If this was a bucket list, one-time goal to race a marathon, I would have perhaps felt that my performance was enough. However, I race regularly and as I mentioned above, I made the same mistake at CIM as I had made at races all throughout the year by starting too quickly for my current fitness level. I knew I needed to teach myself a lesson. So, I signed up for another marathon that was six-weeks out in Phoenix.
I went back to the drawing table with goals. My ONLY goal was to start the race conservatively and try to pace it more appropriately. Unlike the three-hour goal, which worked against my process goal of running the entire race, this conservative approach made it more likely that I would also succeed in running the marathon start to finish.
To avoid putting any more pressure on the race than what I listed above, I decided Kennett and I would only fly out a day in advance. I trained for triathlon up until the week of the race, putting in two consecutive weeks with over 17 hours of training volume, though considerably less running mileage compared to what I was doing leading up to CIM.
Phoenix was an easy race to show up for last minute. We didn’t even have to rent a car. We got to the hotel, I did a shake-out run, we relaxed, and then walked to dinner. I almost had a drink at dinner, and had drinks been free I absolutely would have indulged in one. I felt no pressure for the race because I was confident I could achieve my goals if I kept myself in check during the early miles of the race the next morning.
Phoenix was a flat marathon, but CIM actually had a net downhill elevation for its course. I say this because I’m not sure which race would be classified as faster, but I doubt Phoenix would be deemed significantly easier than CIM. Still, I dropped 15 minutes from CIM to my Phoenix marathon time. Yes, a 15 minute PR by simply changing my outcome goal to a reasonable process goal, which then changed how I raced. My fitness during the six weeks between races did not significantly improve and my running volume actually went down.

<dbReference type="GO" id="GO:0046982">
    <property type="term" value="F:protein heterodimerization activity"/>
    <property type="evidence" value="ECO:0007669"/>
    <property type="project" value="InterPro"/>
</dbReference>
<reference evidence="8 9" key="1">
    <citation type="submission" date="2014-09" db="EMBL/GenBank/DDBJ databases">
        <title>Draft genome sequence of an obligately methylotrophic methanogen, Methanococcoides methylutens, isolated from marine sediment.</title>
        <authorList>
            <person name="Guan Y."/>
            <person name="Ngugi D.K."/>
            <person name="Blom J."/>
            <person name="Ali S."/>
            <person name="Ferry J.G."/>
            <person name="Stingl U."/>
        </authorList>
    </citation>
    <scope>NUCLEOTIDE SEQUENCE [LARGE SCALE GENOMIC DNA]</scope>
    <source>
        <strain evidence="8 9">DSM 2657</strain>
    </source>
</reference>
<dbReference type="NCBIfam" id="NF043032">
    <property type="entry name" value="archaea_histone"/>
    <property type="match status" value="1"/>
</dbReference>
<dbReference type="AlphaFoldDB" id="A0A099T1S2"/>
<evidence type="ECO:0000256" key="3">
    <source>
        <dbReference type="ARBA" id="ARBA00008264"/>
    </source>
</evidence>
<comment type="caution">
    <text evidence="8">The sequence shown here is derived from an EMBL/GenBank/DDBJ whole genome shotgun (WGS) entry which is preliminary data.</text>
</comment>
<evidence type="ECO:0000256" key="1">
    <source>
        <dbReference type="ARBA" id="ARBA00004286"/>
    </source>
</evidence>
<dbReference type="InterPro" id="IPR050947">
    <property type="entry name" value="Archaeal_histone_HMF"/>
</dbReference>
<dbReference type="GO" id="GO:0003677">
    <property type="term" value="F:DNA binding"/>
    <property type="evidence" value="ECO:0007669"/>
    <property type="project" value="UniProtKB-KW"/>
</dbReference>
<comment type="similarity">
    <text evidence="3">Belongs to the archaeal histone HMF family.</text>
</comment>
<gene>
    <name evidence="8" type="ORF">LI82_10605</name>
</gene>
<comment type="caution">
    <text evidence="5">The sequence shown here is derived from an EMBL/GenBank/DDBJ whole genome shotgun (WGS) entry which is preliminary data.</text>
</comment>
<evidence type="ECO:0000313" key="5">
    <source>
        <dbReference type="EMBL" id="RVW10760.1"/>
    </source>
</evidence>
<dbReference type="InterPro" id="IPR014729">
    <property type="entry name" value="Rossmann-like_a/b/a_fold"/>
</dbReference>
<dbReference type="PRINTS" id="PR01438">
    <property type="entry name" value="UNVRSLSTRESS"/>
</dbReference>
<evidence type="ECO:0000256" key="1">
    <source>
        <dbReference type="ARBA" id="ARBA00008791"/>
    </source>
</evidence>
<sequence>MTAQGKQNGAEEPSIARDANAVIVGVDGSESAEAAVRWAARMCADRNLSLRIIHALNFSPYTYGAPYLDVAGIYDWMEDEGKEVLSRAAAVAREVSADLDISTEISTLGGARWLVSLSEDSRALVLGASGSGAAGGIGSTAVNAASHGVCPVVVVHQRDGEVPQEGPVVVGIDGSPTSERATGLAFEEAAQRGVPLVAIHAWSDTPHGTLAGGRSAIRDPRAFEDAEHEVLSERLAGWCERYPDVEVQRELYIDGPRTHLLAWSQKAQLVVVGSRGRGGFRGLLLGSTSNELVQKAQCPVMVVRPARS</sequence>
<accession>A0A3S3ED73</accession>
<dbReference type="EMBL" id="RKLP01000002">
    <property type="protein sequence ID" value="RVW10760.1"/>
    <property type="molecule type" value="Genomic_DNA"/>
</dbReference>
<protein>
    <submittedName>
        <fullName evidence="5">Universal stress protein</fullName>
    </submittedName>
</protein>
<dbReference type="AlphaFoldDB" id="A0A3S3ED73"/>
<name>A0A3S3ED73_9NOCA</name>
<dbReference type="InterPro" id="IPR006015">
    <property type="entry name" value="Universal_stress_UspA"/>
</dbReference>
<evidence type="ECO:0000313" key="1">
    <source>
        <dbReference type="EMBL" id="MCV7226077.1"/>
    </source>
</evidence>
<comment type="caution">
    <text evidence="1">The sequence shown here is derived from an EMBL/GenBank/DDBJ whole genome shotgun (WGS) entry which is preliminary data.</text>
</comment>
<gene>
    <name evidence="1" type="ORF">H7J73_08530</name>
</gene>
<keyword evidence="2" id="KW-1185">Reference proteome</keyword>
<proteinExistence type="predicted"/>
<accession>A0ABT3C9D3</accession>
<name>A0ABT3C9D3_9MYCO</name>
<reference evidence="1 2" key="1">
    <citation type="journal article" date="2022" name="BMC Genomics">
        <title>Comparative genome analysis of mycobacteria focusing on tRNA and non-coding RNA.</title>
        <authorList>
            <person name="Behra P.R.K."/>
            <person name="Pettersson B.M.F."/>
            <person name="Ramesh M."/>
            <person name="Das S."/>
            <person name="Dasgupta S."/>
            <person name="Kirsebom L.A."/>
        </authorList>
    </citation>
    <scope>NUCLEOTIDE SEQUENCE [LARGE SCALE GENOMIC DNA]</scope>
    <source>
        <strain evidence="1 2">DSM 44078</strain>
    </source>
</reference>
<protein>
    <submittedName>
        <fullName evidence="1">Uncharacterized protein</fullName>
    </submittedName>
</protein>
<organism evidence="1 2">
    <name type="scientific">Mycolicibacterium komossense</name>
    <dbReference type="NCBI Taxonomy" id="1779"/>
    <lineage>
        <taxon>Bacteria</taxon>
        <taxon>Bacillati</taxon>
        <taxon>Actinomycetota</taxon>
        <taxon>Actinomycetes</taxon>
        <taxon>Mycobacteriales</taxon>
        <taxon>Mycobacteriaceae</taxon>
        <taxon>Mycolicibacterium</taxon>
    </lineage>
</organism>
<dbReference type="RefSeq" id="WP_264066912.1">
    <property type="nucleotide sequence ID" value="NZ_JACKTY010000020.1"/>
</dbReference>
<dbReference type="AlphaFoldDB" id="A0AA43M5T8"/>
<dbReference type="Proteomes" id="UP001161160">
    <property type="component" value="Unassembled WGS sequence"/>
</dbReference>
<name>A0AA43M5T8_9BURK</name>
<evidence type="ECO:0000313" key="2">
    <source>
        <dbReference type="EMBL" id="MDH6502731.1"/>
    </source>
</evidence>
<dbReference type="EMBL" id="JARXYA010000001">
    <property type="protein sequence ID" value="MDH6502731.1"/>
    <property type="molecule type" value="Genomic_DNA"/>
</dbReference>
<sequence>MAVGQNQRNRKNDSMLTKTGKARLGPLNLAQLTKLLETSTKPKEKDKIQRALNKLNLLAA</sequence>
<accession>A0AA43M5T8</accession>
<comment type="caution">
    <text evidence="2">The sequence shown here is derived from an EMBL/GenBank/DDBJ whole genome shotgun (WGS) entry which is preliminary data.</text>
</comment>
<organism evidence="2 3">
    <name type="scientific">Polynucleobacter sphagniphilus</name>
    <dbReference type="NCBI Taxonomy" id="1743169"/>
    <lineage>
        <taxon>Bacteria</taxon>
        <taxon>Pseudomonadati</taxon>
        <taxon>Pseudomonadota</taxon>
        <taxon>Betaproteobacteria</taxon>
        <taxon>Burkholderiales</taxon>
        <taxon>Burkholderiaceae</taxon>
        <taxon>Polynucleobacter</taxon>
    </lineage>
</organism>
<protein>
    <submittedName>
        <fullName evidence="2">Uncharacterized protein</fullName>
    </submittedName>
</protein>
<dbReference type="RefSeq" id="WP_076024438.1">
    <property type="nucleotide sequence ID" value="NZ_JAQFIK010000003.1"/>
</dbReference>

I still probably felt a little too peppy during miles 5-13, and next marathon I need to hold back just a tiny bit in those miles. I might also need to take in an extra gel during those early miles. There is always room for improvement.
Process goals are particularly important when an athlete is making big jumps in fitness. Arguably, I might be at a fitness level to run a three hour marathon. The trick is that I haven’t practiced what that pace might feel like over such a long distance. I still need to work on the mental game. For instance, at mile 23 or so of the race a woman passed me. My mental strength was weak at that point and I let her gap me by 30 or 40 seconds. However, in the last 0.2 miles I nearly sprinted back to her. Next time that happens to me, I know that I’m likely going to be strong enough to stick with whomever comes rolling by in those last miles. Each time I make a small change in my mental strength, my run time will improve towards that three-hour mark.
It helps to have both process goals and outcome goals. However, they should work in tandem as much as possible. At CIM my three-hour goal was detrimental to my goal to run the entire race because once I blew up my body shut down. Next time, I may have a time-oriented outcome goal along with the process goal of staying with anyone who passes me in the last six miles.
Not sure what your goals should be? Kennett and I are happy to help you out!